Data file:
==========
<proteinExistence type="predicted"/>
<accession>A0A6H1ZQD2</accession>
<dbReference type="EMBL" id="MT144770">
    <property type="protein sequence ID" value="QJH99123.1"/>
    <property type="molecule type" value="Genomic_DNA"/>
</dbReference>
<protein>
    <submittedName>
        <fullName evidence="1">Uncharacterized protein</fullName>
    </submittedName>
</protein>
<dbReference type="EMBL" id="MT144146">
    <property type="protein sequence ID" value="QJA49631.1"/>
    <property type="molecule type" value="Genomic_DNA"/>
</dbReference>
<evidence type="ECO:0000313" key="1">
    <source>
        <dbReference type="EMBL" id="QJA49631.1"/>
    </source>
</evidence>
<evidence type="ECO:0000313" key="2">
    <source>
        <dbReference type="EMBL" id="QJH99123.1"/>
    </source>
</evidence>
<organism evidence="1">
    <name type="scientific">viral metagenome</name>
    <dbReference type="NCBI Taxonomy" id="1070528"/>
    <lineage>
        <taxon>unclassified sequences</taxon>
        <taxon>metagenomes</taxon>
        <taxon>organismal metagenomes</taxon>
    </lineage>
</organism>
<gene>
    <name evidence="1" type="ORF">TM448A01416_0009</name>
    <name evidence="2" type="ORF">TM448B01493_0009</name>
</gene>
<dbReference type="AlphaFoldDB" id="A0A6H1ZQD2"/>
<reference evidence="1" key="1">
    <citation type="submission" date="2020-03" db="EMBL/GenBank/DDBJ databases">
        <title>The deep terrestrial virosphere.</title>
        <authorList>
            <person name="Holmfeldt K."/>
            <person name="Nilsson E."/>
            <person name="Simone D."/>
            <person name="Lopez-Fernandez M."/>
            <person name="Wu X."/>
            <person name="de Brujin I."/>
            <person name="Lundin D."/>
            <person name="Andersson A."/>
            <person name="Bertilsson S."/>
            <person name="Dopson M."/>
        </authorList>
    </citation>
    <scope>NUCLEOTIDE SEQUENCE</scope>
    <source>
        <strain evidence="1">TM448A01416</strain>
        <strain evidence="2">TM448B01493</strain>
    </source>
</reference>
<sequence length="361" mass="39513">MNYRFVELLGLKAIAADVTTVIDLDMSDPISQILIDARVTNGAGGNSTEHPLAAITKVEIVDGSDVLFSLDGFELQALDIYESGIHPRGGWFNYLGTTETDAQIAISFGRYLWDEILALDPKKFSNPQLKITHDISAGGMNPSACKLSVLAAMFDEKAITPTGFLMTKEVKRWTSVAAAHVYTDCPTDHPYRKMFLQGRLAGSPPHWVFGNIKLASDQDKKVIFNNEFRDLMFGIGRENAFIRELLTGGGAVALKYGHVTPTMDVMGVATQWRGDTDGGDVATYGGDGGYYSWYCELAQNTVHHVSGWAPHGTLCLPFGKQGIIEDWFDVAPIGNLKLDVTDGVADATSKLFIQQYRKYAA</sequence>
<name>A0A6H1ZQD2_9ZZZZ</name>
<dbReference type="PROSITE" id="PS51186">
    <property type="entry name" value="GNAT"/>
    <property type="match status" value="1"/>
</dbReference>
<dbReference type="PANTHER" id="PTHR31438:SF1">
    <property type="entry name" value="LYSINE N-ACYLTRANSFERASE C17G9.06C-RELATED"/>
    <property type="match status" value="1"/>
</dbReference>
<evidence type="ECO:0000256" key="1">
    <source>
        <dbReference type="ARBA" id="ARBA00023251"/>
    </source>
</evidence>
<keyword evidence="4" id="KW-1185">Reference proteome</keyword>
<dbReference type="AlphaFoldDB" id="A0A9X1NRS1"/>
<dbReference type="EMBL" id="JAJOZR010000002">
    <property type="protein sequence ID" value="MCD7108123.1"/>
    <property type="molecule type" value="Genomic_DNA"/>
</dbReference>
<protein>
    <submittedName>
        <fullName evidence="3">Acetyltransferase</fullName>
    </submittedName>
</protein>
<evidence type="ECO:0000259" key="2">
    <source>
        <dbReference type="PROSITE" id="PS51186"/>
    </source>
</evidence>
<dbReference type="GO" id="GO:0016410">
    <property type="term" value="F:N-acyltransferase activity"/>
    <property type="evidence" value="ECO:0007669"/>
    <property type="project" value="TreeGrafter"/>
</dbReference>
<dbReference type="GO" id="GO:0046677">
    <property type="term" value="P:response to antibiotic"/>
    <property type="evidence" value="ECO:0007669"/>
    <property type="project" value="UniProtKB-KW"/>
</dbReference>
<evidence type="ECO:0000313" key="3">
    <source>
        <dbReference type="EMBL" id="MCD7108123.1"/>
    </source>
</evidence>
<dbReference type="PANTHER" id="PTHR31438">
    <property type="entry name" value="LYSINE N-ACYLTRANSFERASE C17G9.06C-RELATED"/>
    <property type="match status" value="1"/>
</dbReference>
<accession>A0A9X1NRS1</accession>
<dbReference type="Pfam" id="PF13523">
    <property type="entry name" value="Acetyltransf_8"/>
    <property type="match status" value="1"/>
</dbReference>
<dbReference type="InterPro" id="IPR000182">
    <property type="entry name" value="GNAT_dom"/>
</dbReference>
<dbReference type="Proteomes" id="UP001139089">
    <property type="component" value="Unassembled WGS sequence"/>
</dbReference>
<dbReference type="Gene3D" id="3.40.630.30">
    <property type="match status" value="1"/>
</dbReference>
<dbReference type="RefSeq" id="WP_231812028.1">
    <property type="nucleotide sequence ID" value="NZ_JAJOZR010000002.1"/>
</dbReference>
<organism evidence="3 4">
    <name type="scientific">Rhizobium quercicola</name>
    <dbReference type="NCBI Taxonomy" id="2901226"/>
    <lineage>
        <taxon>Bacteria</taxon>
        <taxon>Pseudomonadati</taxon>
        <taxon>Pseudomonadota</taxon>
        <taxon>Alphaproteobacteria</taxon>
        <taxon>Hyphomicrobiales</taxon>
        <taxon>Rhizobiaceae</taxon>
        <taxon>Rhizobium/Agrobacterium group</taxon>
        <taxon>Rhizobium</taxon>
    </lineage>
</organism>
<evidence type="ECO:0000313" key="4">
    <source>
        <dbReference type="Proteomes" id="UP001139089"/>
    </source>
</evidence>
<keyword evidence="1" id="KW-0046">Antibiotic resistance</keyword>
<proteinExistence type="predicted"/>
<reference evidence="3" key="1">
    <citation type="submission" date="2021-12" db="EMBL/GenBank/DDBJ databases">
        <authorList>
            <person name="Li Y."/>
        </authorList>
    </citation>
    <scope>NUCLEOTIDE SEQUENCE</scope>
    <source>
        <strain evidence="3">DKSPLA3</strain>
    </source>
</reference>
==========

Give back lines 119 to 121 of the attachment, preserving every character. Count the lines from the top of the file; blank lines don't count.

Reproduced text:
</dbReference>
<dbReference type="Proteomes" id="UP001139089">
    <property type="component" value="Unassembled WGS sequence"/>